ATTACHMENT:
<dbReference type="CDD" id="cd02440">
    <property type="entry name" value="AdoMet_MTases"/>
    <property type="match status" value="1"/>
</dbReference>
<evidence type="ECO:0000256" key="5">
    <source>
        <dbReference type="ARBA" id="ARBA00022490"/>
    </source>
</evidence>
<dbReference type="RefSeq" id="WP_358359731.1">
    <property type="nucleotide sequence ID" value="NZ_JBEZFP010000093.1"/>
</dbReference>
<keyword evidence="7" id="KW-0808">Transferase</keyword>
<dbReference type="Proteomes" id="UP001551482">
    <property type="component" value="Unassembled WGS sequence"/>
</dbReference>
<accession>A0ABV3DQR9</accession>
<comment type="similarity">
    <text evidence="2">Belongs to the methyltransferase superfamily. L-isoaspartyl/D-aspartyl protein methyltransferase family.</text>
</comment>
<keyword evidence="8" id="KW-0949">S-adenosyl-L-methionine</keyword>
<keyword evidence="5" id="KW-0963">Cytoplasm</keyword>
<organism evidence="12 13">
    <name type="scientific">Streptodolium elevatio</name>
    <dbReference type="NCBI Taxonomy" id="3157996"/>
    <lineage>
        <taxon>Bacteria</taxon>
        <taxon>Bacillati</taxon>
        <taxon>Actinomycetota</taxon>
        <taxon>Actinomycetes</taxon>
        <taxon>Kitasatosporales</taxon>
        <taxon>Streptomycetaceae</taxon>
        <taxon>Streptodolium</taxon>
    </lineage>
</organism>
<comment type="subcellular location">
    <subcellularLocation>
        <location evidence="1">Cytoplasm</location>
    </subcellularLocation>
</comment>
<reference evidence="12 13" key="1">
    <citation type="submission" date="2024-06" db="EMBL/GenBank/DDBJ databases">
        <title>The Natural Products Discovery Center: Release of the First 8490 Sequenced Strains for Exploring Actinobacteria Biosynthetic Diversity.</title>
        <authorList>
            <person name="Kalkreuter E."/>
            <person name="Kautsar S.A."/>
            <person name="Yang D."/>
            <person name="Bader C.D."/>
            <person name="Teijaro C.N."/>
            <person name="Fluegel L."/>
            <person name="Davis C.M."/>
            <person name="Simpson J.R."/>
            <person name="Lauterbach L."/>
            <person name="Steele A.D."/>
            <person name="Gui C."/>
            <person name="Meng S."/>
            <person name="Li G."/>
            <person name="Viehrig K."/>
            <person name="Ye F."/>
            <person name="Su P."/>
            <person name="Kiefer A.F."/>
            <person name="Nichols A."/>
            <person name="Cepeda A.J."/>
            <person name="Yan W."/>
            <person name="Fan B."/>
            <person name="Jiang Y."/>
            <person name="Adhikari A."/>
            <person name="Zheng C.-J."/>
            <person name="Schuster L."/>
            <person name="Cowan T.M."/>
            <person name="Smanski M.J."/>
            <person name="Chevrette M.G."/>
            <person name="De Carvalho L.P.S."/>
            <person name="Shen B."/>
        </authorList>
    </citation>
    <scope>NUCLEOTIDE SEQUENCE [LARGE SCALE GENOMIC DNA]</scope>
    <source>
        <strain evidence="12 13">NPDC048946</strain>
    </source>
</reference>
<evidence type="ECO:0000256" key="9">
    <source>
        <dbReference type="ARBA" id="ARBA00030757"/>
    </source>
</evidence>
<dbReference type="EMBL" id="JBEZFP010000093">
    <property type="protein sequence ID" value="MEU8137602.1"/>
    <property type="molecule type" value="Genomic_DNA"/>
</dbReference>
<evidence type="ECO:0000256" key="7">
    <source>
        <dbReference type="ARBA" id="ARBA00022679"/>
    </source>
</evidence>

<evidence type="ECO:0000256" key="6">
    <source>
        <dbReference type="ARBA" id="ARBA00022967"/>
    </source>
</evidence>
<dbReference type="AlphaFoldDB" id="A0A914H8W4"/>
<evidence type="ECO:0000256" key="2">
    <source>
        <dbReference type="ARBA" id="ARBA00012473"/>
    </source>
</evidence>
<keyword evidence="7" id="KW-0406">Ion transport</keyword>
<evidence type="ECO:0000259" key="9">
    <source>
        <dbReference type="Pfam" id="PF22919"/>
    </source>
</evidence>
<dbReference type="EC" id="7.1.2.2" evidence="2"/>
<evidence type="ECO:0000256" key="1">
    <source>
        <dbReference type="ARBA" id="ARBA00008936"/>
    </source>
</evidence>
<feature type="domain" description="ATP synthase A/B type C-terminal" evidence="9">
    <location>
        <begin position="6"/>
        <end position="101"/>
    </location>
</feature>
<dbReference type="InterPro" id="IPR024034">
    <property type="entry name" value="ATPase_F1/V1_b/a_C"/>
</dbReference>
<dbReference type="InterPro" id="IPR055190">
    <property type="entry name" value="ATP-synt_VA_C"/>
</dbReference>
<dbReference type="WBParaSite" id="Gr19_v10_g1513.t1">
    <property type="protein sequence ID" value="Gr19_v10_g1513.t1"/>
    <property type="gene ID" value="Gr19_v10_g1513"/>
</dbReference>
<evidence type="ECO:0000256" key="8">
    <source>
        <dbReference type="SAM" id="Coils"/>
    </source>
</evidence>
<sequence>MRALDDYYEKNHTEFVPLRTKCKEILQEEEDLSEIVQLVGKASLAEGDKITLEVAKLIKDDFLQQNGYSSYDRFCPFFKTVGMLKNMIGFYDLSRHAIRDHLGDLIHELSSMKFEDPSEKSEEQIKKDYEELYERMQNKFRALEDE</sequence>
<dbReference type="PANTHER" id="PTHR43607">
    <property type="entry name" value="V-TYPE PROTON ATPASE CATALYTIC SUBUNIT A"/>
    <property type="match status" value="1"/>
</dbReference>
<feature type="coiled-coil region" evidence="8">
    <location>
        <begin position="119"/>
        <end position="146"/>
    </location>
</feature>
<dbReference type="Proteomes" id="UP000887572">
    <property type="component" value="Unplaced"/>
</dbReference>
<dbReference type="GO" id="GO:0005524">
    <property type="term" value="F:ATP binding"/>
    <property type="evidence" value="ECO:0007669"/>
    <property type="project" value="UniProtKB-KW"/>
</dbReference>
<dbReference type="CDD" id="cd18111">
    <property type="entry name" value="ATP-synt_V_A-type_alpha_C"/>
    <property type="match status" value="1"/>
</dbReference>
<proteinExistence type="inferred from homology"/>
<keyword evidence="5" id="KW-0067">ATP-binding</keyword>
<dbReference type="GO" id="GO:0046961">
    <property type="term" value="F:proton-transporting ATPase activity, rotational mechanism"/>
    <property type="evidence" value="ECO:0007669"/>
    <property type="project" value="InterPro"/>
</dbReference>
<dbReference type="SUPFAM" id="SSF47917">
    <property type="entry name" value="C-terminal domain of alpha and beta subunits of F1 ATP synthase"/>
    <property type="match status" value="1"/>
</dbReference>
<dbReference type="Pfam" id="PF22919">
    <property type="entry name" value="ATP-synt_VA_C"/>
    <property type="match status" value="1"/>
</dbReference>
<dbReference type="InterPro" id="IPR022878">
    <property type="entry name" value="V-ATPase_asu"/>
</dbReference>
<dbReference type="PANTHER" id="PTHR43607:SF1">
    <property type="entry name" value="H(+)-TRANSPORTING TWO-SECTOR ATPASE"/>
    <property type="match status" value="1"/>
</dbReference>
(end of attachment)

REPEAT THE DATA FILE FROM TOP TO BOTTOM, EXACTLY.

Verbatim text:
<dbReference type="CDD" id="cd02440">
    <property type="entry name" value="AdoMet_MTases"/>
    <property type="match status" value="1"/>
</dbReference>
<evidence type="ECO:0000256" key="5">
    <source>
        <dbReference type="ARBA" id="ARBA00022490"/>
    </source>
</evidence>
<dbReference type="RefSeq" id="WP_358359731.1">
    <property type="nucleotide sequence ID" value="NZ_JBEZFP010000093.1"/>
</dbReference>
<keyword evidence="7" id="KW-0808">Transferase</keyword>
<dbReference type="Proteomes" id="UP001551482">
    <property type="component" value="Unassembled WGS sequence"/>
</dbReference>
<accession>A0ABV3DQR9</accession>
<comment type="similarity">
    <text evidence="2">Belongs to the methyltransferase superfamily. L-isoaspartyl/D-aspartyl protein methyltransferase family.</text>
</comment>
<keyword evidence="8" id="KW-0949">S-adenosyl-L-methionine</keyword>
<keyword evidence="5" id="KW-0963">Cytoplasm</keyword>
<organism evidence="12 13">
    <name type="scientific">Streptodolium elevatio</name>
    <dbReference type="NCBI Taxonomy" id="3157996"/>
    <lineage>
        <taxon>Bacteria</taxon>
        <taxon>Bacillati</taxon>
        <taxon>Actinomycetota</taxon>
        <taxon>Actinomycetes</taxon>
        <taxon>Kitasatosporales</taxon>
        <taxon>Streptomycetaceae</taxon>
        <taxon>Streptodolium</taxon>
    </lineage>
</organism>
<comment type="subcellular location">
    <subcellularLocation>
        <location evidence="1">Cytoplasm</location>
    </subcellularLocation>
</comment>
<reference evidence="12 13" key="1">
    <citation type="submission" date="2024-06" db="EMBL/GenBank/DDBJ databases">
        <title>The Natural Products Discovery Center: Release of the First 8490 Sequenced Strains for Exploring Actinobacteria Biosynthetic Diversity.</title>
        <authorList>
            <person name="Kalkreuter E."/>
            <person name="Kautsar S.A."/>
            <person name="Yang D."/>
            <person name="Bader C.D."/>
            <person name="Teijaro C.N."/>
            <person name="Fluegel L."/>
            <person name="Davis C.M."/>
            <person name="Simpson J.R."/>
            <person name="Lauterbach L."/>
            <person name="Steele A.D."/>
            <person name="Gui C."/>
            <person name="Meng S."/>
            <person name="Li G."/>
            <person name="Viehrig K."/>
            <person name="Ye F."/>
            <person name="Su P."/>
            <person name="Kiefer A.F."/>
            <person name="Nichols A."/>
            <person name="Cepeda A.J."/>
            <person name="Yan W."/>
            <person name="Fan B."/>
            <person name="Jiang Y."/>
            <person name="Adhikari A."/>
            <person name="Zheng C.-J."/>
            <person name="Schuster L."/>
            <person name="Cowan T.M."/>
            <person name="Smanski M.J."/>
            <person name="Chevrette M.G."/>
            <person name="De Carvalho L.P.S."/>
            <person name="Shen B."/>
        </authorList>
    </citation>
    <scope>NUCLEOTIDE SEQUENCE [LARGE SCALE GENOMIC DNA]</scope>
    <source>
        <strain evidence="12 13">NPDC048946</strain>
    </source>
</reference>
<evidence type="ECO:0000256" key="9">
    <source>
        <dbReference type="ARBA" id="ARBA00030757"/>
    </source>
</evidence>
<dbReference type="EMBL" id="JBEZFP010000093">
    <property type="protein sequence ID" value="MEU8137602.1"/>
    <property type="molecule type" value="Genomic_DNA"/>
</dbReference>
<evidence type="ECO:0000256" key="7">
    <source>
        <dbReference type="ARBA" id="ARBA00022679"/>
    </source>
</evidence>

<evidence type="ECO:0000256" key="6">
    <source>
        <dbReference type="ARBA" id="ARBA00022967"/>
    </source>
</evidence>
<dbReference type="AlphaFoldDB" id="A0A914H8W4"/>
<evidence type="ECO:0000256" key="2">
    <source>
        <dbReference type="ARBA" id="ARBA00012473"/>
    </source>
</evidence>
<keyword evidence="7" id="KW-0406">Ion transport</keyword>
<evidence type="ECO:0000259" key="9">
    <source>
        <dbReference type="Pfam" id="PF22919"/>
    </source>
</evidence>
<dbReference type="EC" id="7.1.2.2" evidence="2"/>
<evidence type="ECO:0000256" key="1">
    <source>
        <dbReference type="ARBA" id="ARBA00008936"/>
    </source>
</evidence>
<feature type="domain" description="ATP synthase A/B type C-terminal" evidence="9">
    <location>
        <begin position="6"/>
        <end position="101"/>
    </location>
</feature>
<dbReference type="InterPro" id="IPR024034">
    <property type="entry name" value="ATPase_F1/V1_b/a_C"/>
</dbReference>
<dbReference type="InterPro" id="IPR055190">
    <property type="entry name" value="ATP-synt_VA_C"/>
</dbReference>
<dbReference type="WBParaSite" id="Gr19_v10_g1513.t1">
    <property type="protein sequence ID" value="Gr19_v10_g1513.t1"/>
    <property type="gene ID" value="Gr19_v10_g1513"/>
</dbReference>
<evidence type="ECO:0000256" key="8">
    <source>
        <dbReference type="SAM" id="Coils"/>
    </source>
</evidence>
<sequence>MRALDDYYEKNHTEFVPLRTKCKEILQEEEDLSEIVQLVGKASLAEGDKITLEVAKLIKDDFLQQNGYSSYDRFCPFFKTVGMLKNMIGFYDLSRHAIRDHLGDLIHELSSMKFEDPSEKSEEQIKKDYEELYERMQNKFRALEDE</sequence>
<dbReference type="PANTHER" id="PTHR43607">
    <property type="entry name" value="V-TYPE PROTON ATPASE CATALYTIC SUBUNIT A"/>
    <property type="match status" value="1"/>
</dbReference>
<feature type="coiled-coil region" evidence="8">
    <location>
        <begin position="119"/>
        <end position="146"/>
    </location>
</feature>
<dbReference type="Proteomes" id="UP000887572">
    <property type="component" value="Unplaced"/>
</dbReference>
<dbReference type="GO" id="GO:0005524">
    <property type="term" value="F:ATP binding"/>
    <property type="evidence" value="ECO:0007669"/>
    <property type="project" value="UniProtKB-KW"/>
</dbReference>
<dbReference type="CDD" id="cd18111">
    <property type="entry name" value="ATP-synt_V_A-type_alpha_C"/>
    <property type="match status" value="1"/>
</dbReference>
<proteinExistence type="inferred from homology"/>
<keyword evidence="5" id="KW-0067">ATP-binding</keyword>
<dbReference type="GO" id="GO:0046961">
    <property type="term" value="F:proton-transporting ATPase activity, rotational mechanism"/>
    <property type="evidence" value="ECO:0007669"/>
    <property type="project" value="InterPro"/>
</dbReference>
<dbReference type="SUPFAM" id="SSF47917">
    <property type="entry name" value="C-terminal domain of alpha and beta subunits of F1 ATP synthase"/>
    <property type="match status" value="1"/>
</dbReference>
<dbReference type="Pfam" id="PF22919">
    <property type="entry name" value="ATP-synt_VA_C"/>
    <property type="match status" value="1"/>
</dbReference>
<dbReference type="InterPro" id="IPR022878">
    <property type="entry name" value="V-ATPase_asu"/>
</dbReference>
<dbReference type="PANTHER" id="PTHR43607:SF1">
    <property type="entry name" value="H(+)-TRANSPORTING TWO-SECTOR ATPASE"/>
    <property type="match status" value="1"/>
</dbReference>